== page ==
It's now been ruled the bruising on her neck simply did not fit with a weightlifting mishap. Eight years after her death, Victorian State Coroner Sara Hinchey said the young woman had actually been strangled, and her child's chance to enter the world viciously taken. Bereaved loved ones sat in the stands and wept during the inquest.

Referring the matter to the Director of Public Prosecutions, the coroner could make no finding of criminality, but noted there had been no signs of forced entry to the home. The only three people at the house at the time were Ms Stojanovska's husband, his brother and his mother.

Sarah and Karen Ristevski. Image: Supplied.

We've also seen Karen Ristevski, the Melbourne mum and dress shop owner whose face has been etched into our minds ever since she vanished in June 2016. Her husband Borce, 54, was this week committed to stand trial, charged with murdering her in their Avondale Heights home.

The 47-year-old's skeletal remains were found in Macedon Regional Park eight months after her disappearance.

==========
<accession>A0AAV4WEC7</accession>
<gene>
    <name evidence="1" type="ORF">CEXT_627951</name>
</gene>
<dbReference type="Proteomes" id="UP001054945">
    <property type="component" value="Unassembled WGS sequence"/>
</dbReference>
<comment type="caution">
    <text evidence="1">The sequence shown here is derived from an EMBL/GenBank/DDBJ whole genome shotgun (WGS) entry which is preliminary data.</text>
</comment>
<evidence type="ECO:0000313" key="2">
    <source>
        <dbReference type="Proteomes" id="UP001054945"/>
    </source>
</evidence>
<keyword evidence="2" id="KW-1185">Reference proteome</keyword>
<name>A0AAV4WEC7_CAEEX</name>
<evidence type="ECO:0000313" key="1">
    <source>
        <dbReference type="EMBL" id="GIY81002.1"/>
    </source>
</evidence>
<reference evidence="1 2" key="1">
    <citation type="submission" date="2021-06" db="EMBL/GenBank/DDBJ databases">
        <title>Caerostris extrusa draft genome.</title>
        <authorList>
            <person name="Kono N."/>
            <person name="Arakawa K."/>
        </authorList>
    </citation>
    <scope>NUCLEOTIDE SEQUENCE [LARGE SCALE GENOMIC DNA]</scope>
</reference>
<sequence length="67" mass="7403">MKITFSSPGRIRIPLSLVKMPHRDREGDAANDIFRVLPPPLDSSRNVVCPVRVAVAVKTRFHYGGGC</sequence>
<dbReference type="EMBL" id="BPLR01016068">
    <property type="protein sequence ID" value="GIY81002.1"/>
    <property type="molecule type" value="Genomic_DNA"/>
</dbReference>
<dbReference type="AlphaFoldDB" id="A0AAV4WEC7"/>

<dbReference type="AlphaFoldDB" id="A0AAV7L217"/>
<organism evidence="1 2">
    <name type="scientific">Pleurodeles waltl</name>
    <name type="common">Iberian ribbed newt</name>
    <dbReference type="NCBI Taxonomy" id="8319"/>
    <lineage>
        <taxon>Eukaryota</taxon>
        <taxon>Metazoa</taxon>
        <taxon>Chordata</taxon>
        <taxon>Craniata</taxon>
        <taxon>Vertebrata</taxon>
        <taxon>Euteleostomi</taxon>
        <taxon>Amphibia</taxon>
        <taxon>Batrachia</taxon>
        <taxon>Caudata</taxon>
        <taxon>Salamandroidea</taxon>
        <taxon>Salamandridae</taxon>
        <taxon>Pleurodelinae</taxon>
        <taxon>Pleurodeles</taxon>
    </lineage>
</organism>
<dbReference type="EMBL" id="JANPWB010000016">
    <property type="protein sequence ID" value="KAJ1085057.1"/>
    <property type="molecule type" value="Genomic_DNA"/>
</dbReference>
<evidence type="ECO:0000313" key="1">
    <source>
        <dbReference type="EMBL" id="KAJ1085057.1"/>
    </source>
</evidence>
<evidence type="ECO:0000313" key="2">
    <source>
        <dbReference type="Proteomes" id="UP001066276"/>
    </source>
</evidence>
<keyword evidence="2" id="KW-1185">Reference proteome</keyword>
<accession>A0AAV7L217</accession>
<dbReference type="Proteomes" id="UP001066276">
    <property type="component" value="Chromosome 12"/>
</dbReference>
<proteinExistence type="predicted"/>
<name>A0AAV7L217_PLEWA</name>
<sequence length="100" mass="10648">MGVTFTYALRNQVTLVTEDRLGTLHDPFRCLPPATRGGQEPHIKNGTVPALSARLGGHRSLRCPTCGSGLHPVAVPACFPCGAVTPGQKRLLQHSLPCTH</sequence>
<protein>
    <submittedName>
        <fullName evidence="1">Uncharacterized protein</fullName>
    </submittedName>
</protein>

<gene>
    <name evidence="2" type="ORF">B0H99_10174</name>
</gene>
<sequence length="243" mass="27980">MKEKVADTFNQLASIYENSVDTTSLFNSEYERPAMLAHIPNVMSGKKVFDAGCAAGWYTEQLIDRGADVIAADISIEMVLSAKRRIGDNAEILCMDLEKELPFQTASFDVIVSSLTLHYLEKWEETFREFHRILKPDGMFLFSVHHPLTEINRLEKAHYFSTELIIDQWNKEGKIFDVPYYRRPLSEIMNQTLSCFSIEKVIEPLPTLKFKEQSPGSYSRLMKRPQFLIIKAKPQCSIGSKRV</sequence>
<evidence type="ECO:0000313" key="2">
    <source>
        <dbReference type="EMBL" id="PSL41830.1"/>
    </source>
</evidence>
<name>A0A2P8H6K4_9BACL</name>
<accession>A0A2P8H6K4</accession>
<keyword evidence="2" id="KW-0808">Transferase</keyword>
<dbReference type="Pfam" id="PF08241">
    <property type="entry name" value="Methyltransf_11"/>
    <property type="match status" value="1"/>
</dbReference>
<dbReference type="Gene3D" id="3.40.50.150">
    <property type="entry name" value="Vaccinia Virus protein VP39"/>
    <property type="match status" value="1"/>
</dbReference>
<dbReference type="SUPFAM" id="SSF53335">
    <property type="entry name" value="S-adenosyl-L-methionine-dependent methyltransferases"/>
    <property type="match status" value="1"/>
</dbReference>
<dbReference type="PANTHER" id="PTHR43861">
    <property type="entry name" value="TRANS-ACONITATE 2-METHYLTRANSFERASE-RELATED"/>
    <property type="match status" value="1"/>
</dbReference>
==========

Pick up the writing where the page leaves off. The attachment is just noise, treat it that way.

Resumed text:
For the couple's only child, 23-year-old Sarah, the committal hearing had been particularly heart-wrenching. Last week, she described their family unit as "very, very close". She is now facing a future without both of her parents in her life.

Anne Rogers. Image: Facebook.

Over in Sydney, the husband of a mother and grandmother has been in court accused of murdering his wife of four decades in September 2016.

Anne Rogers, 61, had three years earlier reconnected with an old high school friend on Facebook. Reminiscing about childhood led to them chatting online regularly.

The court heard her husband Warren Rogers' deep-seated anger and jealousy reached a boiling point, and on the night of her dad's birthday, the 70-year-old pushed her on the bed and suffocated her.

"He told the deceased words to the effect of 'Well, get f---ed, you're not going to your dad's now'," the Crown prosecutor said, Fairfax reported.

Ms Rogers' worried siblings contacted police when she didn't arrive to the party.

Mr Rogers allegedly later told a psychiatrist he "hadn't planned to kill her"; he'd just become "cranky" when she broke a promise. Cranky enough to kill.

On Tuesday, a wrapped-up body found in bushland near a Sydney motorway was formally identified as 28-year-old Qi Yu.

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Qi Yu. Image: Facebook.